The Perching Glider
A smoke visualization still of the actual vortex wake behind our glider during a free-flight high angle of attack landing.
Image Courtesy of Jason Dorfman (MIT/CSAIL).
Rick Cory is awarded the 2010 Boeing Engineering Student of the Year at this years Farnborough Airshow in Hampshire, England, for his work on the perching glider.
Project Overview video available here.
Birds routinely execute post-stall maneuvers with a speed and precision far beyond the capabilities of our best aircraft control systems. One remarkable example is a bird exploiting post-stall pressure drag in order to rapidly decelerate to land on a perch. While it is tempting to attribute this agility to the intricate morphology of the wings, tail, feathers and overall sensory motor system of the animal, it turns out that even a simple fixed-wing foam glider made out of rigid flat plates and controlled by a single motor at the tail, is capable of executing a highly-dynamic and accurate bird-like perching maneuver. Moreover, because it can take advantage of post-stall pressure drag to stop, it doesn't require a propeller at all.
Landing Like A Bird
Bird landings are a fantastic demonstration of agility and accuracy. During a perching maneuver a bird will flare its wings and tail as it orients its entire body to an extremely high angle of attack. This intentional transition to "post-stall flight" causes the airflow around the wings to separate, meaning the air fails to smoothly follow the contour of the wing, detaching at the leading edge and creating unsteady, low-pressure pockets of air immediately behind the wings. These post-stall aerodynamics induce a strong pressure drag, which, in combination with viscous drag forces, create a powerful set of aerodynamic brakes for the bird allowing it to rapidly decelerate and execute impressive short-landings. Even more impressive is the fact that most birds can land with extreme precision at low air speeds, despite inevitable disturbances from the wind.
This video beautifully captures a Eurasian Eagle owl landing on a perch (shot at 1000 fps). Notice the ruffling of the feathers as it approaches the perch, indicating the airflow is anything but smooth and steady.
A Simple Fixed-Wing Glider
In order to understand the fundamentals of a perching maneuver, we use a simple glider (i.e. no propeller) with only a single motor for the tail. It is made out of RC foam and carries a small battery, radio receiver, and a few small motion capture markers, and weighs approximately 90 grams total. Although our glider has nowhere near the mechanical and sensing capabilities of a real bird, it allows us to strip down the problem to its most basic level. We ask the question: Can this simple fixed-wing glider execute a short point landing by exploiting post-stall pressure drag, similar to a bird-like perching maneuver?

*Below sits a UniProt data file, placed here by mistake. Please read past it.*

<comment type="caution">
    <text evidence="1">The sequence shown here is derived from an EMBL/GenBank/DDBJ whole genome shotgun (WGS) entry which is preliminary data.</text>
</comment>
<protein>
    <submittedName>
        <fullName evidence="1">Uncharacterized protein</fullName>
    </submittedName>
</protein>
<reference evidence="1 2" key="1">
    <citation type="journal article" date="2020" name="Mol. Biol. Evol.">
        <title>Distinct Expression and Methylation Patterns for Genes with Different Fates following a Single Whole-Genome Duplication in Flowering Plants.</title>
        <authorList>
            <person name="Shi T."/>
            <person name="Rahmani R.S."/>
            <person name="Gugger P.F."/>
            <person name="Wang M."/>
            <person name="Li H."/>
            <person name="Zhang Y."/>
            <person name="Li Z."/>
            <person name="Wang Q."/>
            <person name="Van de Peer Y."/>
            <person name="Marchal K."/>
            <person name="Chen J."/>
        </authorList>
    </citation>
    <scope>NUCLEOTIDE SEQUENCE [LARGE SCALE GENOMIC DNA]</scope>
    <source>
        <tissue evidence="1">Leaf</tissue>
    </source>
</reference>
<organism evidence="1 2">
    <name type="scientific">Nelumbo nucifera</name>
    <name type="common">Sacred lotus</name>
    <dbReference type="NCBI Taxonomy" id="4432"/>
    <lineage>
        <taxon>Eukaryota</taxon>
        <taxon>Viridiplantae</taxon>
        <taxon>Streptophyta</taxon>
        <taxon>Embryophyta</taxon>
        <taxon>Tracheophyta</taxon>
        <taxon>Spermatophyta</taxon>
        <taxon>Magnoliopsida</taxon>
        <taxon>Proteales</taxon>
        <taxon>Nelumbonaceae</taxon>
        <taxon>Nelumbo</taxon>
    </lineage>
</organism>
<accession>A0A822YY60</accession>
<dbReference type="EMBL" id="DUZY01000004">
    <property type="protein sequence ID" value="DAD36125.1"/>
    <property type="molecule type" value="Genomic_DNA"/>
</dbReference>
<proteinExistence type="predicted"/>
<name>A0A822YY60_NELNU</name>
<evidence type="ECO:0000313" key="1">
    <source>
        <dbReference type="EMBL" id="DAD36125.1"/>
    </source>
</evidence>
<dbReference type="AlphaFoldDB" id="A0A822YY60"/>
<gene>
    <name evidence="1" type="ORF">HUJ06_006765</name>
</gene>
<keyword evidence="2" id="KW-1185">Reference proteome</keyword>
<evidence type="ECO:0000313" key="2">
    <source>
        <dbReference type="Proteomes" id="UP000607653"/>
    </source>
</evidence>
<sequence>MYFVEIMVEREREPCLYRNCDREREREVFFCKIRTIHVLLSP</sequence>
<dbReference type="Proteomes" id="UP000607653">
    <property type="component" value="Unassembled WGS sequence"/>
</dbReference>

The Perching Maneuver
A cartoon of a basic perching maneuver for our glider is shown above. The glider is launched at a random initial speed that ranges anywhere from 6.0 to 8.5 meters per second (13.5-19 mph) and begins 3.5 meters (12 ft) away from the perch. It must then quickly decelerate to a near stop before making the point landing, by attaching a small hook under its belly to the perch. In order to slow down fast enough, the glider must orient its entire body to a high angle of attack, allowing it to exploit both viscous and pressure drag for braking. The entire maneuver last just a fraction of a second and is computer-controlled by varying the angle of the tail.
Below is a high-speed video of our computer controlled glider landing on a suspended string perch. The autopilot (designed through an optimal control procedure) is consistently able to accurately execute the point landing to within a few centimeters, from a fairly large set of initial launching speeds. Here, the glider is launched at approximately 7 meters per second and the video is slowed down approximately 15 times. The second video is a different glider with a slightly different trajectory slowed down approx. 11 times. The third video is a head on shot of the perching maneuver slowed down 33 times. (Click images to load video, or download videos here: perching1, perching2, perching3)
Using our own free-flight wind tunnel (shown below) we were able to capture beautiful images of our glider's actual vortex wake during the high angle of attack phase of the perching maneuver. These images clearly demonstrate that our glider is influenced by very complicated aerodynamics before landing.
Images Courtesy of Jason Dorfman. (click to see larger images)
Rick Cory and Russ Tedrake. Landing on a dime: Control of bird-inspired perching maneuvers for fixed-wing aircraft. Submitted to Bioinspiration & Biomimetics, Special Issue on Bioinspired Flight. Under Review, 2010.
Rick Cory. Supermaneuverable Perching. PhD Thesis, MIT, June 2010. [ pdf ]
John W. Roberts, Rick Cory, and Russ Tedrake. On the controllability of fixed-wing perching. In Proceedings of the American Control Conference (ACC), 2009. [ pdf ]
Rick Cory and Russ Tedrake. Experiments in fixed-wing UAV perching. In Proceedings of the AIAA Guidance, Navigation, and Control Conference. AIAA, 2008. [ pdf ]
Russ Tedrake, Ian R. Manchester, Mark M. Tobenkin, and John W. Roberts. LQR-Trees: Feedback motion planning via sums of squares verification. To appear in the International Journal of Robotics Research, 2010. [ pdf ]
Project Contact Info